Building a better image for future construction industry
by Wally Northway
Published: March 8,2013
While the competitors in the 2013 SkillsUSA Mississippi State Championships were showcasing their construction craftsmanship, construction and education leaders were doing their best to shine an even bigger light on career opportunities in the building community.
Officials were all smiles last week at the Mississippi Trade Mart in Jackson as high school and community college students and apprentices competed in the Olympics-like construction trade skills competition. The parking lot was full, and the Trade Mart floor was crowded during the two-day event held Feb. 26-27.
╥A legislator toured the competition and was just amazed, said Perry Nations, vice president of the Mississippi Construction Education Foundation (MCEF), which put on the program along with the Mississippi Department of Education (MDE) and industry partners. “He left, and came back with another legislator. He wanted his peer to see the competition firsthand. That is exactly what we were hoping for.”╙
While MCEF has offered the skills competition each year since its inception in 1996, this year marked the first time the event included high school and community college students as well as apprentices. Thus, it offered a unique view of the progression of construction skills training available in the state.
That also gave MCEF, MDE and partners a chance to change some negative perceptions among those outside the building community.
╥”Unfortunately, there is a misconception that construction offers only low-paying, low-skill jobs,” said Mike Barkett, MCEF president. “The fact that the Department of Education is with us is huge. Now, we just have to keep telling our story that construction offers a wealth of high-paying, high-skill jobs. We offer a wide range of career opportunities, and it’s as much about training the brain as it is the hands.”╙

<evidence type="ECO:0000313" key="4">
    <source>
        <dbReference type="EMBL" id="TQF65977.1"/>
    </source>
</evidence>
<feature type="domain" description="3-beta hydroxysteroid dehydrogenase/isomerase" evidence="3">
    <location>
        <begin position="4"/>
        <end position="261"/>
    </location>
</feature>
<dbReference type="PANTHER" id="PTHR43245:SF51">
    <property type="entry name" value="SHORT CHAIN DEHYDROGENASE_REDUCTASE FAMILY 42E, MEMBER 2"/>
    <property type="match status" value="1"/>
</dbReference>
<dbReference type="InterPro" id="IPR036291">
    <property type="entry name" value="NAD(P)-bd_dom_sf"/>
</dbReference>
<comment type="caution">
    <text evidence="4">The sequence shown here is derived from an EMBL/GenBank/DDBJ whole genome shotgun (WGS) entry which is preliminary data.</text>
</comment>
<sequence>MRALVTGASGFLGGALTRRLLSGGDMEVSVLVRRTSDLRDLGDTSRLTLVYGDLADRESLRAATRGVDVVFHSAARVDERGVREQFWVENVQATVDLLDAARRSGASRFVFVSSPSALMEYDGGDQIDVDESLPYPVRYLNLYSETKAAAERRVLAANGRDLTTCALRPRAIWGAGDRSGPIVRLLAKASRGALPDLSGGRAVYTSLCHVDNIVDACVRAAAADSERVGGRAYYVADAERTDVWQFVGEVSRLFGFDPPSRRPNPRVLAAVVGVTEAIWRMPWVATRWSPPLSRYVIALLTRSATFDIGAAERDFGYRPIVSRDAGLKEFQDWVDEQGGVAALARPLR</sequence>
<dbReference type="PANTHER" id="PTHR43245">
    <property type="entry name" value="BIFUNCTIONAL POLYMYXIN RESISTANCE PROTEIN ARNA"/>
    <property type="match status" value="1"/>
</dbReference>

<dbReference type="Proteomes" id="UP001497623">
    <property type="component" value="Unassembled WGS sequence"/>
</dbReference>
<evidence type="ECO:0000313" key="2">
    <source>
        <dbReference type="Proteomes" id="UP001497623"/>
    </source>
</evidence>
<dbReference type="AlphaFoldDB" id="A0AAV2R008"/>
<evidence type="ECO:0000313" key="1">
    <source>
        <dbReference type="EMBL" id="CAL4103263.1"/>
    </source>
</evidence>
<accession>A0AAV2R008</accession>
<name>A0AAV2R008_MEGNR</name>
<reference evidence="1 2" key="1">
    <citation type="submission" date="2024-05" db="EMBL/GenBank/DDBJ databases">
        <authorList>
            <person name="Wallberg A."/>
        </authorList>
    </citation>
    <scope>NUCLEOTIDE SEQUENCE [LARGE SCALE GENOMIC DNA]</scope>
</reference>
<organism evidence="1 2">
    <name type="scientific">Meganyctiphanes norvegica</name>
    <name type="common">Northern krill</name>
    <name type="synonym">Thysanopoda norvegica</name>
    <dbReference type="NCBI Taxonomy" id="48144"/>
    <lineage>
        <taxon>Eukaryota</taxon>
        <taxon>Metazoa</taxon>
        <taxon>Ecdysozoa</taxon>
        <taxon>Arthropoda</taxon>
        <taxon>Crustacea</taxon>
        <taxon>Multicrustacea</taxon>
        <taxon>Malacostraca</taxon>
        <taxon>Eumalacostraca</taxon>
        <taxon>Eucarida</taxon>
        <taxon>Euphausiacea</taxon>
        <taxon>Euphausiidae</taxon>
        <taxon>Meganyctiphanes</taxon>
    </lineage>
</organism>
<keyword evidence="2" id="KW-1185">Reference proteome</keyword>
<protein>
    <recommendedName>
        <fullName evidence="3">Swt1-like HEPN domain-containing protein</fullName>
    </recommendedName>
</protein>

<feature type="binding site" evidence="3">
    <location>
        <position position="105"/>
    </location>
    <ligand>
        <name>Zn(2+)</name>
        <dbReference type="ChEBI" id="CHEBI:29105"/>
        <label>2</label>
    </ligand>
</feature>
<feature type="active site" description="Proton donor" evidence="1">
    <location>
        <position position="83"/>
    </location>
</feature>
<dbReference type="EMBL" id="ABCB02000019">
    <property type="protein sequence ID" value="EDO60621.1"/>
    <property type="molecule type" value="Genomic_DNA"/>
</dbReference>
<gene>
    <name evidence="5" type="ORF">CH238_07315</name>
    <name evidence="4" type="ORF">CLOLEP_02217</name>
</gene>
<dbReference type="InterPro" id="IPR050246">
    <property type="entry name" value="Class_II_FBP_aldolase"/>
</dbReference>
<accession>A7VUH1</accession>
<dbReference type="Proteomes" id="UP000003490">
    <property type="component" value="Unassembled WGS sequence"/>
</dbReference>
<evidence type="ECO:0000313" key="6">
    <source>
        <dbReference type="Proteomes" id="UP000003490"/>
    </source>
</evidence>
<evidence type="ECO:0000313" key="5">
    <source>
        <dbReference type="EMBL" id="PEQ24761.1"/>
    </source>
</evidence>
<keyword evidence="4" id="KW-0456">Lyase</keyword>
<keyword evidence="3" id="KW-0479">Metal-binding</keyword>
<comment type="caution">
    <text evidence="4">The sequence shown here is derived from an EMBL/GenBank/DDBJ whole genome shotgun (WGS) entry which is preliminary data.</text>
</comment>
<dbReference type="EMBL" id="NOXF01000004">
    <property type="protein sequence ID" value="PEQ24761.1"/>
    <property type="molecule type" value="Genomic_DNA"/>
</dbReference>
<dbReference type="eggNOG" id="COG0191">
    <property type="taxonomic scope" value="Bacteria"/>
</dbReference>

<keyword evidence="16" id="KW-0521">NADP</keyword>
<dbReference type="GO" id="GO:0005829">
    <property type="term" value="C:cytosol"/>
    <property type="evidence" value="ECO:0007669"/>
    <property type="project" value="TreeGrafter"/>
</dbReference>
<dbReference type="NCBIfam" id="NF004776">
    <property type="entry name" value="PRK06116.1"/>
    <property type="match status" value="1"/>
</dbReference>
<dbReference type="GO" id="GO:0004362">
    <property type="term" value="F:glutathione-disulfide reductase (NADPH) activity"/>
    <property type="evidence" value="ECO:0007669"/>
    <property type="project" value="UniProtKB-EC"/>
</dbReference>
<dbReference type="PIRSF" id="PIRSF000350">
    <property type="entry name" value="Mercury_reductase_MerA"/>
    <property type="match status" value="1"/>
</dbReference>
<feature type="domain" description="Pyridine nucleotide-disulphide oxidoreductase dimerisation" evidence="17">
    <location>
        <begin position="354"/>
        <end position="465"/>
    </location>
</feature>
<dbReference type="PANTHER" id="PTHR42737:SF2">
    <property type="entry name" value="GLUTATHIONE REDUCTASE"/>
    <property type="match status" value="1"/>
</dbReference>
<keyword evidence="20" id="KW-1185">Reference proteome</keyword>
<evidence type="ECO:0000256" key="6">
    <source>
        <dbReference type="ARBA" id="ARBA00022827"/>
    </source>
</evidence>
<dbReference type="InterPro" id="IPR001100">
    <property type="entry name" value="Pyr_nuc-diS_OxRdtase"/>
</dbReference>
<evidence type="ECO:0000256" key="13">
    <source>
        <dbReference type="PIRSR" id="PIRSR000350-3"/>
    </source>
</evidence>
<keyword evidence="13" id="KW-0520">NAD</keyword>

Barkett also touted the National Center for Construction Education and Research (NCCER). The MCEF curriculum, which is now taught in 106 of the 113 career tech centers in Mississippi, is based on NCCER’s program. NCCER’s certification is accepted across state lines and in foreign countries, meaning Mississippi students and/or apprentices earning craft skill certification here hold the credentials to work practically anywhere.
In addition to offering tours of the competition to raise awareness, the show also provided a full slate of workshops aimed at educating school counselors and others in areas such as construction career planning and opportunities, what hiring managers want to see in job candidates and keeping students enrolled in construction-related training programs. The workshop drew approximately 130 participants.
The workshops also talked about the role and mission of the MCEF. Leaders are quick to point out that MCEF has never used any taxpayer money. Funding for the foundation comes from a fee in contractor licensing, a move for which the industry itself lobbied the Legislator and other “hook-and-crook” sources, said Nations. Nine different construction-focused organizations support MCEF and its efforts.
╥We have not asked the Legislator for one penny ╤ ever,╙Nations said. Even people in the construction industry sometimes don’t know that we are essentially a self-funded, grassroots effort. It’s just another thing that makes the MCEF and what we do here special.╙
The construction industry has been in an attack mode for years, trying to break down negative perception. The community is watching the age of managers and skilled craftsmen climb while the pool of young talent coming in to replace them shrinks.
While MCEF looks to change that, it also hopes to get out a little positive news about itself and its mission. Leaders hope the competition was a good first step in that direction.
Barkett said flatly, “We’re the best kept secret in the state. Maybe that ought to be our new slogan.”
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